"I Believe in the Holy Spirit"
As for me, I (John the Baptizer) baptize you with water for repentance, but He who is coming after me is mightier than I, and I am not fit to remove his sandals; He will baptize you with the Holy Spirit and fire.Matthew 3:11
And when the day of Pentecost had come, they were all together in one place. And suddenly there came from heaven a noise like a violent, rushing wind and it filled the whole house where they were sitting ... And they were all filled with the Holy Spirit and began to speak with other tongues, as the Spirit was giving them utterance.Acts 2:1-2, 4
One of the more controversial subjects within the Christian church today is that of the person and work of the Holy Spirit. Who is the Holy Spirit and how are we to understand His work? Because these questions receive a sometimes bewildering array of answers, there continues to be a great deal of confusion about the Christian confession of the person and work of the Spirit.
The most profound and influential expression of this confusion is the remarkable growth of the "Pentecostal" or "neo-Pentecostal" movements. One of the basic claims of these movements is that the biblical teaching concerning the Holy Spirit has only recently come into its own in the church. Only recently has the church begun to experience the fullness of the Spirit's power and gifts. This claim, together with the breathtaking growth of the diversity within the Pentecostal movement, has contributed to the uncertainty of many about the biblical teaching concerning the Holy Spirit. Though this present confusion and uncertainty demands more sustained attention, we will only be able to consider the most basic features of the Bible's teaching concerning the Holy Spirit.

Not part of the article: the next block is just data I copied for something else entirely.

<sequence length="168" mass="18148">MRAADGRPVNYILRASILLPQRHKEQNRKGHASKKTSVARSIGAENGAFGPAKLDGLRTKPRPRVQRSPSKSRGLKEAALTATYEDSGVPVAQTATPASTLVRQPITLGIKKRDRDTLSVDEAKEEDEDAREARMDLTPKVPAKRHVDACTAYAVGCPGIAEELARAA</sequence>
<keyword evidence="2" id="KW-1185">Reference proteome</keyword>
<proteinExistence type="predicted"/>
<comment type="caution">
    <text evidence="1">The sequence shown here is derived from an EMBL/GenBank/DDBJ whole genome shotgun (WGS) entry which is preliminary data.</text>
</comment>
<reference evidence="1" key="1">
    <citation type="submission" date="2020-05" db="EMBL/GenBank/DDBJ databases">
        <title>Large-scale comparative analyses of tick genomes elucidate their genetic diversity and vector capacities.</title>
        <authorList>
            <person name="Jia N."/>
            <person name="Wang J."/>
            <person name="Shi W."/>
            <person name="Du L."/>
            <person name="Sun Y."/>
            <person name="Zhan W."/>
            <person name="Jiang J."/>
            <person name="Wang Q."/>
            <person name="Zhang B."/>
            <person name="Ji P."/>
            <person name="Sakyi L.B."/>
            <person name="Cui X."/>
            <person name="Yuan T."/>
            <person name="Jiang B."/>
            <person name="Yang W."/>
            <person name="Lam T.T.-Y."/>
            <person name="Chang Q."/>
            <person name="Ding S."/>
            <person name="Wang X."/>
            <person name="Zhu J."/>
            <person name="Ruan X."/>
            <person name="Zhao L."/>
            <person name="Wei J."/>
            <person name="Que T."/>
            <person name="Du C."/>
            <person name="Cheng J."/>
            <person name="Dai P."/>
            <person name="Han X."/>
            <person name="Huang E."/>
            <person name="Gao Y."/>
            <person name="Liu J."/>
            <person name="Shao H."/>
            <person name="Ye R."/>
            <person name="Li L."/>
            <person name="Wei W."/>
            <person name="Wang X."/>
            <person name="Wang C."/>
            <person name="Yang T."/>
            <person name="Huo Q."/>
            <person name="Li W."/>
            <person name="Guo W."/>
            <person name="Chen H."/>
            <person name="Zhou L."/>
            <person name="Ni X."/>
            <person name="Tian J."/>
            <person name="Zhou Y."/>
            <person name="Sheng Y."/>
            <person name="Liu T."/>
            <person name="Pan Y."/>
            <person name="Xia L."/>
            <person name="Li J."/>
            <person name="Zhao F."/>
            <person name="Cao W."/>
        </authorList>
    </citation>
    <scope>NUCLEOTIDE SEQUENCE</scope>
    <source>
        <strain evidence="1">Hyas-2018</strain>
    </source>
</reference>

The Person and Deity of the Holy Spirit
In the sequence of affirmations which comprise the Apostles' Creed the affirmation, "I believe in the Holy Spirit," is normally referred to as the "third article" of the creed. It is termed the "third article" because in it the Christian church confesses her faith ("I believe") in the Holy Spirit as the third Person of the Trinity. This article reminds us again that the whole of the Christian faith focuses upon the Triune God, Father, Son and Holy Spirit, as the one, true and living God.